KEY LARGO, Fla. -- Formal ceremonies and a weekend environmental expo ended an 11-day celebration of America's first underwater preserve.
John Pennekamp Coral Reef State Park in Key Largo commemorated its 50th birthday with free admission Saturday to the park that encompasses some 63,845 acres covering uplands and submerged areas.
The day before, noted divers descended on an iconic underwater statue to mark the 50th anniversary of America's first underwater preserve.
Famed oceanographer Dr. Sylvia Earle joined Pat Wells, manager of John Pennekamp Coral Reef State Park, and Billy Causey, regional director for NOAA's national marine sanctuaries in placing a commemorative garland on the Christ of the Abyss statue, an icon for the park that was originally dedicated Dec. 10, 1960.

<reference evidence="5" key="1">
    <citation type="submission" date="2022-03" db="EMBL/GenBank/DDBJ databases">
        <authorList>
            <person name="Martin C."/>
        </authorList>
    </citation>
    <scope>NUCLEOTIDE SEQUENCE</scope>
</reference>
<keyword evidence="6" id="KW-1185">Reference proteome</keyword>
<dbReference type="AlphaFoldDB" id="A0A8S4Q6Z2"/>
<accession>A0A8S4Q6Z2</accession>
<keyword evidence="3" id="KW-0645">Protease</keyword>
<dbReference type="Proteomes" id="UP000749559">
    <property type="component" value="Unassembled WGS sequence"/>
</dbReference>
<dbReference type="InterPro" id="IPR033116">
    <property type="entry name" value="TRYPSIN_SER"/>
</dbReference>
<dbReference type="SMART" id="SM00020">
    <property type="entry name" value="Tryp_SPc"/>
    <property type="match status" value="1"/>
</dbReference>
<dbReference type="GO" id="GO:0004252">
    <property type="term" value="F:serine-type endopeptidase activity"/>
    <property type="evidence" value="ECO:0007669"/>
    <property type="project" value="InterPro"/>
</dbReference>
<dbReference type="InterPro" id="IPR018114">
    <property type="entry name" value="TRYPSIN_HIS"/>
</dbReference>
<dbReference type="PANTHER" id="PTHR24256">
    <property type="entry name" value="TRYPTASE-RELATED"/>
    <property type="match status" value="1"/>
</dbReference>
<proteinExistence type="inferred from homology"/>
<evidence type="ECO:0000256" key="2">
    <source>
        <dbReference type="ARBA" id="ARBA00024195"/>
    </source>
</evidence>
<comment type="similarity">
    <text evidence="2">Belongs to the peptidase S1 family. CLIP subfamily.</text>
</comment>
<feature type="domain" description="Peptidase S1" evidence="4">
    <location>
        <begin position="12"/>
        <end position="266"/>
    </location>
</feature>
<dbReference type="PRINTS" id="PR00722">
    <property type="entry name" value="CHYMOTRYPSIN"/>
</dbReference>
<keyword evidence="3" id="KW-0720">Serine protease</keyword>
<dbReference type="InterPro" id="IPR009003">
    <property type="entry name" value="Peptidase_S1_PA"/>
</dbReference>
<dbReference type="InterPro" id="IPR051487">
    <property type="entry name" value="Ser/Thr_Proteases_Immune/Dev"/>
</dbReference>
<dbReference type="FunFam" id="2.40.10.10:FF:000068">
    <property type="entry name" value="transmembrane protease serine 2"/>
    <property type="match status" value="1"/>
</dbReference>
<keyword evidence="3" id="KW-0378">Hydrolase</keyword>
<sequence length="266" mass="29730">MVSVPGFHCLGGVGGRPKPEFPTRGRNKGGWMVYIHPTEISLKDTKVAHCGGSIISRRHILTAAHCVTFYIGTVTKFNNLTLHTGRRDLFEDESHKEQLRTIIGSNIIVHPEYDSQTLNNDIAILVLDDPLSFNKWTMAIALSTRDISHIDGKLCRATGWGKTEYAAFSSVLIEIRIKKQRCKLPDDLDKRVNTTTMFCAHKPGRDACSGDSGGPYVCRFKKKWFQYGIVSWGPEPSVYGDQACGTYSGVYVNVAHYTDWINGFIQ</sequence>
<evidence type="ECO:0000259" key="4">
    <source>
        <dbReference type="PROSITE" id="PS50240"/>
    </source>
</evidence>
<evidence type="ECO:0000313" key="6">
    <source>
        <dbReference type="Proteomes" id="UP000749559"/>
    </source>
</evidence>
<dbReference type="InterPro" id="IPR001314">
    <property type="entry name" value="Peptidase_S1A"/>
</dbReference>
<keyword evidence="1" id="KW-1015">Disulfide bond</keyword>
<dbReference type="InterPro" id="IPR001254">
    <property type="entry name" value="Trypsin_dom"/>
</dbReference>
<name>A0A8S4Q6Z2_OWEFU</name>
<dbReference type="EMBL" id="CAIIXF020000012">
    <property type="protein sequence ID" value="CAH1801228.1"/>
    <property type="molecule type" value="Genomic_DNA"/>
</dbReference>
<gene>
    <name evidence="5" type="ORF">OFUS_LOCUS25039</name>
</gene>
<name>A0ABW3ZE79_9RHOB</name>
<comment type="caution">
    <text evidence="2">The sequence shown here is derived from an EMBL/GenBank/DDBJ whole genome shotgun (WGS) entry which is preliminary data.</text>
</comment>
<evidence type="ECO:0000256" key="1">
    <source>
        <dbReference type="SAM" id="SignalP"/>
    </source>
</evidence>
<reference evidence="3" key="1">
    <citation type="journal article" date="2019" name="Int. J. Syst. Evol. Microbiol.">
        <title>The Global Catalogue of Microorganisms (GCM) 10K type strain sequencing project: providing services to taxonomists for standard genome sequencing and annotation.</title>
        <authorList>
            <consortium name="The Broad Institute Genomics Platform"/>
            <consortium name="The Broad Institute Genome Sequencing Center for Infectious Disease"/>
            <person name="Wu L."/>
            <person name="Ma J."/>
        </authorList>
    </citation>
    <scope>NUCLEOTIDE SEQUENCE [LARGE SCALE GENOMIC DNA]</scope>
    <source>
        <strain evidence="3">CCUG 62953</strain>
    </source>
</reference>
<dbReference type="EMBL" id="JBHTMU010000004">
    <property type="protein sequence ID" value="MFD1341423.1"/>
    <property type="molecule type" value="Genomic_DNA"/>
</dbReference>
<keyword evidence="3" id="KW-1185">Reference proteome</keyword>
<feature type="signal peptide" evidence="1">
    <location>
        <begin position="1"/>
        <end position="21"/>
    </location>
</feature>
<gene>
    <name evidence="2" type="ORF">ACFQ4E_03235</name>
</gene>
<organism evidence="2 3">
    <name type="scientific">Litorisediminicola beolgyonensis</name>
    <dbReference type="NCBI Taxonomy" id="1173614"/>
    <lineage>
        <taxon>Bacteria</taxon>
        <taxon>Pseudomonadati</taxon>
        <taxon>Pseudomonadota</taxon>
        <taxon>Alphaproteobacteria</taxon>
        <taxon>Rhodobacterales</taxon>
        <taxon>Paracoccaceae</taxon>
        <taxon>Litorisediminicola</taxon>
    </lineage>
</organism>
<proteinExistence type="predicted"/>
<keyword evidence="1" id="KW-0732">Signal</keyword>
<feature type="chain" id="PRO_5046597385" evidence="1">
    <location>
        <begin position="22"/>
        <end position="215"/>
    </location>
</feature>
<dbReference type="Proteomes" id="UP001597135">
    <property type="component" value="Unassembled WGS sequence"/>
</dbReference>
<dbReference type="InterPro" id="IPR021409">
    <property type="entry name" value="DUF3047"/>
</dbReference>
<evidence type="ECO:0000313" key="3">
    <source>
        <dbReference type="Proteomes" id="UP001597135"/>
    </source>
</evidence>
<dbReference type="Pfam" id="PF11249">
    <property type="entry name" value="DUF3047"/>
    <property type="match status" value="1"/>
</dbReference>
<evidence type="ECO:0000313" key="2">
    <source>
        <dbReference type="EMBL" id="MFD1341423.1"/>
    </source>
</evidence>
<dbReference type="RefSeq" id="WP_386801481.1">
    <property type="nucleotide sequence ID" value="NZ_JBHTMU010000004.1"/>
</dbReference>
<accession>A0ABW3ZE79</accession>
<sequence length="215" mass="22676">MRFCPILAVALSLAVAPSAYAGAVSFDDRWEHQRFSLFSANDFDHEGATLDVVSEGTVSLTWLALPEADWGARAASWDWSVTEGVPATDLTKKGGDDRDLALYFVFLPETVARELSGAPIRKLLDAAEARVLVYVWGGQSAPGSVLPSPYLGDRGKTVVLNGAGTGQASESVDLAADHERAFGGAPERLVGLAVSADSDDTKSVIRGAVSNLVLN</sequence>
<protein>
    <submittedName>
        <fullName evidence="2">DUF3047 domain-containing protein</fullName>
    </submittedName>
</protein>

"It's the oldest underwater park ... not just in Florida ... not just in the United States, but it set a precedent for the world," Earle said. "This protected area where even the fish have a safe haven, is a gift to the world."
The park was named for the late John Pennekamp, an associate editor for the Miami Herald, whose writings were instrumental in helping to establish Everglades National Park.
Online at www.fla-keys.com/pennekamp50